• Always use latex or polyurethane condoms during sex.
  • Make sure new, sterile needles are used during all piercings, tattoos and acupuncture sessions.
  • Avoid direct contact with blood and bodily fluids.
  • Know the HBV status of all your sexual partners.
  • Ask your doctor about possible vaccination before you travel to a place where hepatitis B is common.

A note from Cleveland Clinic

Hepatitis B is a liver disease that can cause serious damage to your health. One reason that is dangerous is that it can easily go undetected for years while damaging your liver. Talk with your healthcare provider about being tested for hepatitis B if you have any reason to believe that you were not vaccinated or if you have engaged in risky behavior. If you do test positive, follow the directions from your healthcare provider so that you can live a longer, healthier and happier life.

Last reviewed by a Cleveland Clinic medical professional on 07/09/2020.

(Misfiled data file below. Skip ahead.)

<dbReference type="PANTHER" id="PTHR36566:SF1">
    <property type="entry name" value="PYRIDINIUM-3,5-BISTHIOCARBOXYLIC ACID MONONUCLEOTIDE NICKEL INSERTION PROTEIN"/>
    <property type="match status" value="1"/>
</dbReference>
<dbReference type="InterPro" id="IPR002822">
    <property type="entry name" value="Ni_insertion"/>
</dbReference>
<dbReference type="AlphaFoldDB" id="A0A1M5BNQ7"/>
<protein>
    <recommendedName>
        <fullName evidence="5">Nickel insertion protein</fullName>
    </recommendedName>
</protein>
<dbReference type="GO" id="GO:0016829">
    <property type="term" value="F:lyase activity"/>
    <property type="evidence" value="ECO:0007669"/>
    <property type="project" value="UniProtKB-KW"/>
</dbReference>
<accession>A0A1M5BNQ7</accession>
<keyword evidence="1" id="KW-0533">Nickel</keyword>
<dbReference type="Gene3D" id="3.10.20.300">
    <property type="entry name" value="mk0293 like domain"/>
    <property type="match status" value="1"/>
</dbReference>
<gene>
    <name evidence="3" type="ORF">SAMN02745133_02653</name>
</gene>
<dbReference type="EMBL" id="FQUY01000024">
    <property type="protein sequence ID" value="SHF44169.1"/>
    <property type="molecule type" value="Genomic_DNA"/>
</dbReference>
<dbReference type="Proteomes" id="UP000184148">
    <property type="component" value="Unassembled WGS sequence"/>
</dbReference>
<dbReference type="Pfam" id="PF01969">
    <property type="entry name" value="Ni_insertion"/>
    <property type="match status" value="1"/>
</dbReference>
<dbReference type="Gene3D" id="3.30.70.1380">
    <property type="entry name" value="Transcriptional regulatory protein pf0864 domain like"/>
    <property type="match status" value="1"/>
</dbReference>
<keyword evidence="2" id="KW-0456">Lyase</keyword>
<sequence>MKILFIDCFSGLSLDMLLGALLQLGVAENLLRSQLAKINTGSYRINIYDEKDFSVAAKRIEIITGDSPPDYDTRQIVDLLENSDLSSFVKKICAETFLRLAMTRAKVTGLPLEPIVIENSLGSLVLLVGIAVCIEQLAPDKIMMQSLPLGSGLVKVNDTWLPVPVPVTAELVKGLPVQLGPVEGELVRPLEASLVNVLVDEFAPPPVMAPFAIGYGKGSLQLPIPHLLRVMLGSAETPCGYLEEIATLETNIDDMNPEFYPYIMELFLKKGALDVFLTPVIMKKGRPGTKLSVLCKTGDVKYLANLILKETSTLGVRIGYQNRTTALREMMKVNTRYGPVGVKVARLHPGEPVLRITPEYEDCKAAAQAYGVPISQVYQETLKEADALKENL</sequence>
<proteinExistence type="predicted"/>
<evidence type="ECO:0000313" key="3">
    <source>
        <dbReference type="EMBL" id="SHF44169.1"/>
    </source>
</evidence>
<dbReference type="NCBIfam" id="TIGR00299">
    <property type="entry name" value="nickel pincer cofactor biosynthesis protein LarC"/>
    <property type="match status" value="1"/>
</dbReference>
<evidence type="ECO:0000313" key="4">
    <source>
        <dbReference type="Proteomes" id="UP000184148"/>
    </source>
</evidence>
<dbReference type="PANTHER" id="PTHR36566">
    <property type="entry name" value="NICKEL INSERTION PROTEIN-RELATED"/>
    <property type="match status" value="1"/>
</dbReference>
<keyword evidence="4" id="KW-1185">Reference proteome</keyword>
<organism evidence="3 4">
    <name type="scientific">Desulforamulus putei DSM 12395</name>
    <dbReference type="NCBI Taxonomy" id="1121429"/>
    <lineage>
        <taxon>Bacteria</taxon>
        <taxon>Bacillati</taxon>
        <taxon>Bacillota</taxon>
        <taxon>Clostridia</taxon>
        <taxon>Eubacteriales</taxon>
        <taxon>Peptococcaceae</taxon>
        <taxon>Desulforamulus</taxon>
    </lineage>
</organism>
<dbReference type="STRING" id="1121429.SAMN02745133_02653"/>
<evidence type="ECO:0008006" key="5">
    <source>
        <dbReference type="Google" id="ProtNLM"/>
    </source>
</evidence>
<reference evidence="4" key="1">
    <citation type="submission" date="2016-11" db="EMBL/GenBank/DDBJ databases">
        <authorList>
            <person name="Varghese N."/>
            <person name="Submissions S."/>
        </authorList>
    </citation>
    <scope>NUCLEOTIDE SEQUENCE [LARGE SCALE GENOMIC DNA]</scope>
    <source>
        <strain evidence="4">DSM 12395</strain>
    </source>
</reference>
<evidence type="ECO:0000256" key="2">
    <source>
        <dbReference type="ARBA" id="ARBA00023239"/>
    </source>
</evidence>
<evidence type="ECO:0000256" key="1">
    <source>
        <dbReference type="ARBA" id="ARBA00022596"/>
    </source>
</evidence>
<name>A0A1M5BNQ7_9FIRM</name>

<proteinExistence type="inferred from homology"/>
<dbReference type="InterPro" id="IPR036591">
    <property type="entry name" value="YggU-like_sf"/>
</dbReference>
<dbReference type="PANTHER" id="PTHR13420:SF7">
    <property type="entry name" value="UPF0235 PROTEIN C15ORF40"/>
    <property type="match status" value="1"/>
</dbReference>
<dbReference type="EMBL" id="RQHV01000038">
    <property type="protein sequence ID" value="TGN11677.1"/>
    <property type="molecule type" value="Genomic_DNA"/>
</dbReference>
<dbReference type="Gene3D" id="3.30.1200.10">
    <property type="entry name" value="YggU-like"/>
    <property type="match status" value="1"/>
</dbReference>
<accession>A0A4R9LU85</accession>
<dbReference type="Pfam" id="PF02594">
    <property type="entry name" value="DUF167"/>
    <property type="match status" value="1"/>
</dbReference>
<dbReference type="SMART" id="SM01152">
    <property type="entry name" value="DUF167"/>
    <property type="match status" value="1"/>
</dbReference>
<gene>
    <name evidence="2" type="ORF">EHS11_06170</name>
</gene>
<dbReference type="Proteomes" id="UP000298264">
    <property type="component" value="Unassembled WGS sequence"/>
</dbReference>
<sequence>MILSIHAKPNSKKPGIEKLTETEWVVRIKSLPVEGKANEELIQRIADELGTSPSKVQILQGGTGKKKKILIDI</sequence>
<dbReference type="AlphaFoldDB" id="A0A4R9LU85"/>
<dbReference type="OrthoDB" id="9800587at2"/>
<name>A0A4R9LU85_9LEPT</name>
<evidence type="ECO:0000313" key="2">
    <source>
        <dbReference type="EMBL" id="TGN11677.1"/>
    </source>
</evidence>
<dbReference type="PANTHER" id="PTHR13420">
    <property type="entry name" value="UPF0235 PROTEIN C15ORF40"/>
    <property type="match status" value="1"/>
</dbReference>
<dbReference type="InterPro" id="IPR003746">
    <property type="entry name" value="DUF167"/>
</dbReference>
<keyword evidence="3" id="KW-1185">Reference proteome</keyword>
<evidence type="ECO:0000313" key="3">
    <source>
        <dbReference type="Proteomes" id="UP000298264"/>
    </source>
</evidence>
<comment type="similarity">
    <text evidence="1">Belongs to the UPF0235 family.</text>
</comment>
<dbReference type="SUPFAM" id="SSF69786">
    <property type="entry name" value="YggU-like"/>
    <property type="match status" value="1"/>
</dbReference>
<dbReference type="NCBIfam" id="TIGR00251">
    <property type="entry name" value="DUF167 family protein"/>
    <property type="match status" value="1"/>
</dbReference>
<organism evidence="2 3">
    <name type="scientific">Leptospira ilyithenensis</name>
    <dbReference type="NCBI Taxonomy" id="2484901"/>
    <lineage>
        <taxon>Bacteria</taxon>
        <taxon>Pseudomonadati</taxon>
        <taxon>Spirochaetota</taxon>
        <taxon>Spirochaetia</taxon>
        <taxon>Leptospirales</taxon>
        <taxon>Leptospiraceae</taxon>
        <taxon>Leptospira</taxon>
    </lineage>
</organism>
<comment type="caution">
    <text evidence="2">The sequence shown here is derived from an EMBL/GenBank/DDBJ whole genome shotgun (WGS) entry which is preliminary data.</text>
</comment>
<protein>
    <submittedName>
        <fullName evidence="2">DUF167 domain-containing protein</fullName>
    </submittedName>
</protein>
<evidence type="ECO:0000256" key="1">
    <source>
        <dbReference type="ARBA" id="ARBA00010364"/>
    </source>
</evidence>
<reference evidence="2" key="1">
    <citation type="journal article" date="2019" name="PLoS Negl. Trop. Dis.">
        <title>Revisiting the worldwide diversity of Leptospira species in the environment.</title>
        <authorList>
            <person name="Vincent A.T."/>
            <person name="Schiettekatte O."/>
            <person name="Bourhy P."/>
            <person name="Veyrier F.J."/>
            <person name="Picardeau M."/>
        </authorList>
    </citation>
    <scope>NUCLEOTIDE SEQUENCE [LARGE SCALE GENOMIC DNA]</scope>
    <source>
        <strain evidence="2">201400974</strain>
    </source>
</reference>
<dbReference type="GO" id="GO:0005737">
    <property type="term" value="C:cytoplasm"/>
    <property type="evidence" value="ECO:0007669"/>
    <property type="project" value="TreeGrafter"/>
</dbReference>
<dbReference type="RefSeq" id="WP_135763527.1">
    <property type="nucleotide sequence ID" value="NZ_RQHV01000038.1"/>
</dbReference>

References

Early Warning Signs Of Hepatitis C

When it comes to treatable diseases and conditions, it is important to diagnose them at the right time. Diagnosing diseases in the nascent stages can provide the individual multiple treatment options and even increase the chances of survival.

One such disease is Hepatitis C. Hepatitis C is a viral infection that can cause inflammation in the liver and can cause permanent damage to the bodys organs. Hepatitis C manifests in two stages: acute hepatitis and chronic hepatitis. Acute hepatitis is the early stage of the disease, where individuals often experience a lack of signs and symptoms. Here are a few early signs and symptoms that should help you keep an eye out and get tested and diagnosed at the right time.

Other common and early signs of hepatitis C may include nausea and even vomiting. In the second or chronic stage of hepatitis C, individuals may experience easy bleeding, bruising, poor appetite, a buildup of fluid in their abdomen, swelling in the legs and feet, unintentional loss of weight, confusion, spider angiomas, causing spider-like veins and blood vessels on your skin, and even drowsiness along with slurred speech.

Read Also: How To Cure Hepatic Encephalopathy

Hepatitis B Causes And Risk Factors